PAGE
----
How to optimize your article for a given keyword, so you have a great keyword in mind and you’re absolutely sure that you’re going to measure the social intent with the article that you’re about to write, how to optimize your article for that keyword? Well, you don’t. I mean, if your article perfectly matches the search or intent for the keyword and gives people exactly what they are looking for, that is nearly 80 percent of all optimization work.
Yes, Google is just a machine and it is not smart enough to actually read your article like a human being and understand why it is better than thousands of other articles on the same topic. But Google isn’t dump either. Squeezing your target keyword in the article more frequently than your competitors was a good way to treat Google 10 years ago, but not so much today. Let’s examine the search results for the keyword how to learn. So our article ranks at position number five. If we count the featured snippet and the people also ask, how many times do you think we use the phrase how to learn? So in that article, once only in the headline. So maybe that’s why we don’t drink number one for how to learn. So search query, maybe the competing pages use this keyword more frequently in their content. Let us see and know. Both articles that rank above us have zero mentions of the keyword. So why do they rank so high then? That’s because Google has enough technology and enough ranking signals to be able to find the most relevant page for a certain search query without relying on how many times that keyword was used on the page. In fact, we have studied the top ten trading pages for two million random search queries and what we discovered was quite fun. Seventy five percent of all pages that ranked in Google top 10 do not have even a single mention of the search query that they rank for anywhere on the page. Back to our example with how to learn a search query. Google is smart enough to understand that phrases like Excel Learning Center or Online Resources for Learning ESL are perfectly relevant to what the user is searching for, even though they do not match the search query word for word. This is why I suggested that by nailing the search or content with your content, you automatically do 80 percent of all optimization work. Your article is likely to have enough synonyms and relevant words and phrases for Google to be able to understand what it is about. So does that mean you should ignore any kind of keyword optimization and write as you please? Not really. The rule of thumb is to use the target keyword or at least the most important words of your keyword in the following places. You URL, title, headline and content. Let’s go back to the search results for how to learn is all the main words of the keyword are obviously learned. And so all of the top 10 ranking pages have the word asshole in their URLs and titles. As for the word learn, some of the pages have it in their URLs and titles and others get away with synonyms and closely related words like resources, tutorial training, teach. So as you can tell, Google allows you quite some flexibility in your targeting. That is why by simply matching the search content with the content of your article, you’re already making it 80 percent relevant to the search query because you are already using all the right words. I would say that further refining your URL, title, headline and content will probably move the needle by another 10 percent. This percentage is quite arbitrary. There is zero science behind it. But you get the idea and I’m sure you want to learn about the final 10 percent.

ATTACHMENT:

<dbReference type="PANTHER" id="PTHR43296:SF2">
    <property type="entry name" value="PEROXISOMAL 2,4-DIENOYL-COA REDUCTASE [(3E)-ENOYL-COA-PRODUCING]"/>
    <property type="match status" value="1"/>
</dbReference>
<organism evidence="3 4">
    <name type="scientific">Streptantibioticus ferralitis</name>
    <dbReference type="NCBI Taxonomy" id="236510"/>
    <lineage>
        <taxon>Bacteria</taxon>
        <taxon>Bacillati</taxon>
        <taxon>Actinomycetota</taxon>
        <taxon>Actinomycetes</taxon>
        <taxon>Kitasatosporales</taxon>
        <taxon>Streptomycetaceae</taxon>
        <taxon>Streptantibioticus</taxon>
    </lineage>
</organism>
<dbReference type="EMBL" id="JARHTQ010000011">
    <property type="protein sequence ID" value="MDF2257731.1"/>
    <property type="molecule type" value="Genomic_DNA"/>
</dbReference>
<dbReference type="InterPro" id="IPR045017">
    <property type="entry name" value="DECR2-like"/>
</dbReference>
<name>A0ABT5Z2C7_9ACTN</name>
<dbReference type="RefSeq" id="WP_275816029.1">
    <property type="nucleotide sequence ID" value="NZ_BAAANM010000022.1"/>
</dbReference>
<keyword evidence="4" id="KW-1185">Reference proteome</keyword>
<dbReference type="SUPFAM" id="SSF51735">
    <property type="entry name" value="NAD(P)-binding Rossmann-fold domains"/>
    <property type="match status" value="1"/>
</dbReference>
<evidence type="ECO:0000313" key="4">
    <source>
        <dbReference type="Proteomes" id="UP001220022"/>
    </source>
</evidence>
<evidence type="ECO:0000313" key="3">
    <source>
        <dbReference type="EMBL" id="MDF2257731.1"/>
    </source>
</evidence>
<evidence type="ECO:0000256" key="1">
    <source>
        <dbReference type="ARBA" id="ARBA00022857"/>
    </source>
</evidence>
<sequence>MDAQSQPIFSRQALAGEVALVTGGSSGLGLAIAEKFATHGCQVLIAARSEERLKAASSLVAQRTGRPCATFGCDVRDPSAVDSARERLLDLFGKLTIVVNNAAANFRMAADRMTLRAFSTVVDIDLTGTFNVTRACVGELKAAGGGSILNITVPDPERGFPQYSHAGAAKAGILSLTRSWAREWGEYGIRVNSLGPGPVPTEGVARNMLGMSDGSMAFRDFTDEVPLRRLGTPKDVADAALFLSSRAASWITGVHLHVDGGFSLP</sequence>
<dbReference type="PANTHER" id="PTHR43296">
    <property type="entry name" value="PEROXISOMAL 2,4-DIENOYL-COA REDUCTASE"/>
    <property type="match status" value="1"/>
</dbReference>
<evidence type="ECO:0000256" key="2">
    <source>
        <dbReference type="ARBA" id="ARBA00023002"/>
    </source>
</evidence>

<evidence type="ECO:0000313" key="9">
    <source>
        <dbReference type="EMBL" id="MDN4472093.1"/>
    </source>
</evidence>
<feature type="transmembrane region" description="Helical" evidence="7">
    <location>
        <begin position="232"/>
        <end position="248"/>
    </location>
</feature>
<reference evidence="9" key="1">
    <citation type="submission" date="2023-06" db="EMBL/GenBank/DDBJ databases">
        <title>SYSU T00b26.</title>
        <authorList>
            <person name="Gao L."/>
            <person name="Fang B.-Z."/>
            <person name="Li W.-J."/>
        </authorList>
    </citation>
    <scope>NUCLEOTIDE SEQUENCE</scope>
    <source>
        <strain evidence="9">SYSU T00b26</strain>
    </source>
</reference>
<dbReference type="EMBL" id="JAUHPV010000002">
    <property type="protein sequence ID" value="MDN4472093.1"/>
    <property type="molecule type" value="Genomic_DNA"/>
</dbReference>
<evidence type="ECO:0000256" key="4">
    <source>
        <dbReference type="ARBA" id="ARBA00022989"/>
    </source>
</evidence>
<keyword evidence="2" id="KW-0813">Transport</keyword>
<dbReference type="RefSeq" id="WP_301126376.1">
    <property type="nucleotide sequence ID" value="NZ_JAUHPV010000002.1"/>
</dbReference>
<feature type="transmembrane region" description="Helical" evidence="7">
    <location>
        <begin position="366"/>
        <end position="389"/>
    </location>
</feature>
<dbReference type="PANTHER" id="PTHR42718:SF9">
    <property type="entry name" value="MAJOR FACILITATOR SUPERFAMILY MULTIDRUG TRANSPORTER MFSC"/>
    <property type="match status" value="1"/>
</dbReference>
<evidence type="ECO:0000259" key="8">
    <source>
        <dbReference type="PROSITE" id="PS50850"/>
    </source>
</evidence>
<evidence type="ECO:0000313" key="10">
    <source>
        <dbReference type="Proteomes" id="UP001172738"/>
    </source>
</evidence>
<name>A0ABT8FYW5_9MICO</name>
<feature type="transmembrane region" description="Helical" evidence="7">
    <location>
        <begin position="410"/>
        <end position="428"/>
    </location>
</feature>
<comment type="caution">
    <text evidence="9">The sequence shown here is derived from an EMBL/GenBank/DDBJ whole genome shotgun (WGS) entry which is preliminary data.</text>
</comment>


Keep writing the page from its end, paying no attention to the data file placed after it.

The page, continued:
There is a great article by Cyrus Shepard where he explains the other advanced things like TF IDF, which stands for term frequency, inverse document frequency, semantic distance and term relationships, co-occurrence and frase based indexing entity salience, etc.. There is also a great article by Dr Pete The Change. A bit of light on how Google reads and understands your search queries in order to find the most relevant search result. Both of these posts are absolutely great reads and I highly recommend you to check them out if you’re serious about Israel. But at the same time, they’re just scratching the surface of how Google really works. Their algorithms are much more complicated. So unless you’re a professional, so I don’t recommend you to get carried away with advanced on page tactics, which are quite technical. The foundation of your success in search is the actual content, not the SEO enhancements that you apply to it.
To win in the search results today, you need to be an authority and expert on the topics on which you’re writing. And if your article is objectively better than what already ranks in Google top 10, you should be there some.